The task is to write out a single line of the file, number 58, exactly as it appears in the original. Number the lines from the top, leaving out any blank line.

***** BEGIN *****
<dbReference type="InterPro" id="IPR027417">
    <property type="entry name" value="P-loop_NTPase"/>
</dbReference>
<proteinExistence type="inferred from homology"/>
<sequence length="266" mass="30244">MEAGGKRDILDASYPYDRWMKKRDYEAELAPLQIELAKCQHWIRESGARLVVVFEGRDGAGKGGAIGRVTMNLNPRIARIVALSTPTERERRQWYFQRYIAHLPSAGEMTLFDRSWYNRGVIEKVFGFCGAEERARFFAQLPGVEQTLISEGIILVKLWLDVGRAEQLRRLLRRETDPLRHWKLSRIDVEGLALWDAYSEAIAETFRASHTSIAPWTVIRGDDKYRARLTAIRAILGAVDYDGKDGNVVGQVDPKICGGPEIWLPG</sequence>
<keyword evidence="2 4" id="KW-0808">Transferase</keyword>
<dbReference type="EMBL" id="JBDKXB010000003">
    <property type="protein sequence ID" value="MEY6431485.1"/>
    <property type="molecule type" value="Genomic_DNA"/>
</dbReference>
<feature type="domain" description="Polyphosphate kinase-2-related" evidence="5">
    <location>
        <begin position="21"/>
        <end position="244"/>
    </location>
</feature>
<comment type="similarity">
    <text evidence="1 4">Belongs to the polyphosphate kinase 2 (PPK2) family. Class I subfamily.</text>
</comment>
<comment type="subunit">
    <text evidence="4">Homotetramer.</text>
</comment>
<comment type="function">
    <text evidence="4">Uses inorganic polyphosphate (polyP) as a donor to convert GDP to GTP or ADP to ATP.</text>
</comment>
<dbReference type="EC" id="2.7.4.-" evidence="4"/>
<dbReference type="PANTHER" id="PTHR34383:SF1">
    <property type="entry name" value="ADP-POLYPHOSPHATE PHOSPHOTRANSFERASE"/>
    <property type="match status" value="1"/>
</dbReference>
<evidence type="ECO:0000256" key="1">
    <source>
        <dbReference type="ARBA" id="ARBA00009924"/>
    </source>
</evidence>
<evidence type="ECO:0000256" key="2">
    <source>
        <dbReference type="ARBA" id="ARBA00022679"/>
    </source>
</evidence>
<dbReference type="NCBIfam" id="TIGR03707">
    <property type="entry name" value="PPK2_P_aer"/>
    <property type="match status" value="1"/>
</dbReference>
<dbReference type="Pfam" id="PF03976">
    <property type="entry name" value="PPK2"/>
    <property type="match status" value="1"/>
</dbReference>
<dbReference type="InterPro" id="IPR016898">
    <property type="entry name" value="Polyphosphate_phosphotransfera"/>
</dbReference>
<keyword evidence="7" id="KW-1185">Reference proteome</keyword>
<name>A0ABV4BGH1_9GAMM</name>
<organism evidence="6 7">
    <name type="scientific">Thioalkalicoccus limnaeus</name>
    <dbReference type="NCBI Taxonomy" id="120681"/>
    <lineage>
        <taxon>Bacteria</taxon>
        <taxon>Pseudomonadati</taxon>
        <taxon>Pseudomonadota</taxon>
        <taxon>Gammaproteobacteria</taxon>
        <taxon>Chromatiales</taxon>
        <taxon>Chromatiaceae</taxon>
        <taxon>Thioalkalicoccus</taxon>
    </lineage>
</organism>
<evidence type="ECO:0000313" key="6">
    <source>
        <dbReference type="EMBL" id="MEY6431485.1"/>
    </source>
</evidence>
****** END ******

        <taxon>Bacteria</taxon>